Travertine Pools at Pamukkale,
People have sought the reputed healing effects of bathing here for thousands of years. The water that flows from 17 subterranean hot springs into the pools has an extremely high concentration of calcium carbonate, which forms soft deposits when it hits the surface. Those viscous white deposits harden over time until the springs resemble a fountain made of chalk or, as indicated by the poetic translation of Pamukkale, a “cotton castle” visible from more than 10 miles away.
Sailing Stones, Racetrack Playa,
Death Valley, Calif.
No one has ever seen one of the “sailing stones” on Death Valley’s Racetrack Playa move, but evidence of their travels is visible in the long track marks that trail behind them in the dusty ground. Scientists aren’t sure exactly how the rocks—which can weigh hundreds of pounds—make their way across the dry lake bed. The prevailing theory is that when the rocks are wet or icy, they’re pushed along the flat playa by strong winds. The deep groove marks they leave behind indicate they may travel up to 700 feet from their point of origin.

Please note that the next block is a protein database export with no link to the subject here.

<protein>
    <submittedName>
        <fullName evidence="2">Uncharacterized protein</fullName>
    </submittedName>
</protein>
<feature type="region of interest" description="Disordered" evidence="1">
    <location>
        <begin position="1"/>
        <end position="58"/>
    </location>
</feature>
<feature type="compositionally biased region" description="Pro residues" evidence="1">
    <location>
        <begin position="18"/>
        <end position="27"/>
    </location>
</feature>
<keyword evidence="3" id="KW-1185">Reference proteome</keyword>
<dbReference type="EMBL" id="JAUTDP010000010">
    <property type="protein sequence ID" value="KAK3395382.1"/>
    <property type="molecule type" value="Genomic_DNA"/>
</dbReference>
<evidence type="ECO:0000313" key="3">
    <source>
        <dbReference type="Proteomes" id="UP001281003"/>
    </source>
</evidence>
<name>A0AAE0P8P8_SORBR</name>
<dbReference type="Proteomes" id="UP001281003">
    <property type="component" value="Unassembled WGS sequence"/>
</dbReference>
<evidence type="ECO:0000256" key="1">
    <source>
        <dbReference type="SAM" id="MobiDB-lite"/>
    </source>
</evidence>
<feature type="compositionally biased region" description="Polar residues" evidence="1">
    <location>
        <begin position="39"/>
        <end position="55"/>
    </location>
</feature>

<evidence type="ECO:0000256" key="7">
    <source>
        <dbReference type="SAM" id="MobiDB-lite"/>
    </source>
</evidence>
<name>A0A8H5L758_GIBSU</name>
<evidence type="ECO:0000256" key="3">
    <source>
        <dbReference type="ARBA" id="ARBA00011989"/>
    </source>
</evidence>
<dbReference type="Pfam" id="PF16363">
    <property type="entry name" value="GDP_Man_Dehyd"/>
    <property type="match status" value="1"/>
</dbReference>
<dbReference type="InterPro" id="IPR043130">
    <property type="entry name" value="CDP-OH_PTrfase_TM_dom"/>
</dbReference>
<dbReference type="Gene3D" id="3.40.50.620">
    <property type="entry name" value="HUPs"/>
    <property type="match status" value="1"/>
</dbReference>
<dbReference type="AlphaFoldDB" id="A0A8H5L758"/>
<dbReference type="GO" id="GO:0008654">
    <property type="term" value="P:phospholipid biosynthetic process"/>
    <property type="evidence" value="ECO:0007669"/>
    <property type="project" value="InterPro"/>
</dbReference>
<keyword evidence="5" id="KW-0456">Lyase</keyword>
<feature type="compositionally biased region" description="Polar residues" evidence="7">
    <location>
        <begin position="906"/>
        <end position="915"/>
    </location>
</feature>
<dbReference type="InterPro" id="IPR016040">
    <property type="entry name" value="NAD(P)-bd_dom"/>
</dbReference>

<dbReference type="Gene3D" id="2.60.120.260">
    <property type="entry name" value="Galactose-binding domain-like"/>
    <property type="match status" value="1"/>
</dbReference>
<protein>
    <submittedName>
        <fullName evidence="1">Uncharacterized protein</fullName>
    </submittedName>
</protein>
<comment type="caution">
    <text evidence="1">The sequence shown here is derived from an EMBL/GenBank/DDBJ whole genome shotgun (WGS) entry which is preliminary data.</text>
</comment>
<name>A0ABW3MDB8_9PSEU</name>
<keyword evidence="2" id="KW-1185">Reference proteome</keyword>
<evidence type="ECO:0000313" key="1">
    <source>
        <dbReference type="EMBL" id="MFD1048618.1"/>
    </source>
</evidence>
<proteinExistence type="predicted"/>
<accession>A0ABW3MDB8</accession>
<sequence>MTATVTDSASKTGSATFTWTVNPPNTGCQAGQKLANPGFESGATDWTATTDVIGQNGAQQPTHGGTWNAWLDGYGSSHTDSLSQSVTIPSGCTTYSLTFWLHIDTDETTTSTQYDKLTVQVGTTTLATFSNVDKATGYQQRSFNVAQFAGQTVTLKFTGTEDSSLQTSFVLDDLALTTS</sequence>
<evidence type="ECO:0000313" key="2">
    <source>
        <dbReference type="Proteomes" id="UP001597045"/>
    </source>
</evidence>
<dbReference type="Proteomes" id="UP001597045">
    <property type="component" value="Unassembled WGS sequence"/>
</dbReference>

White Desert (Sahara el Beyda),
Bulbous white rocks in strange shapes and sizes rise from the desert about 28 miles north of the town of Farafra in western Egypt—a cluster of mushrooms here, a herd of half-melted snowmen over there. Their appearance isn’t due to some avant-garde stone sculptor, but rather thanks to the wind. When the ancient sea that once covered the land dried up, the remaining sediment layer began to break down. The softer spots crumbled away, and over time, powerful sandstorms shaped the harder rocks into their current forms.
The spherical stones that line New Zealand’s Moeraki Beach reach up to seven feet in diameter and have been compared to everything from the marbles of giants to colossal dinosaur eggs to half-submerged prehistoric turtles, ready to stand up and shake off the sand at any moment. They’re actually concretions, masses of compacted sediment formed below ground more than 50 million years ago. As the sand that surrounds them erodes, they seem to rise to the surface as if pushed up from the center of the earth.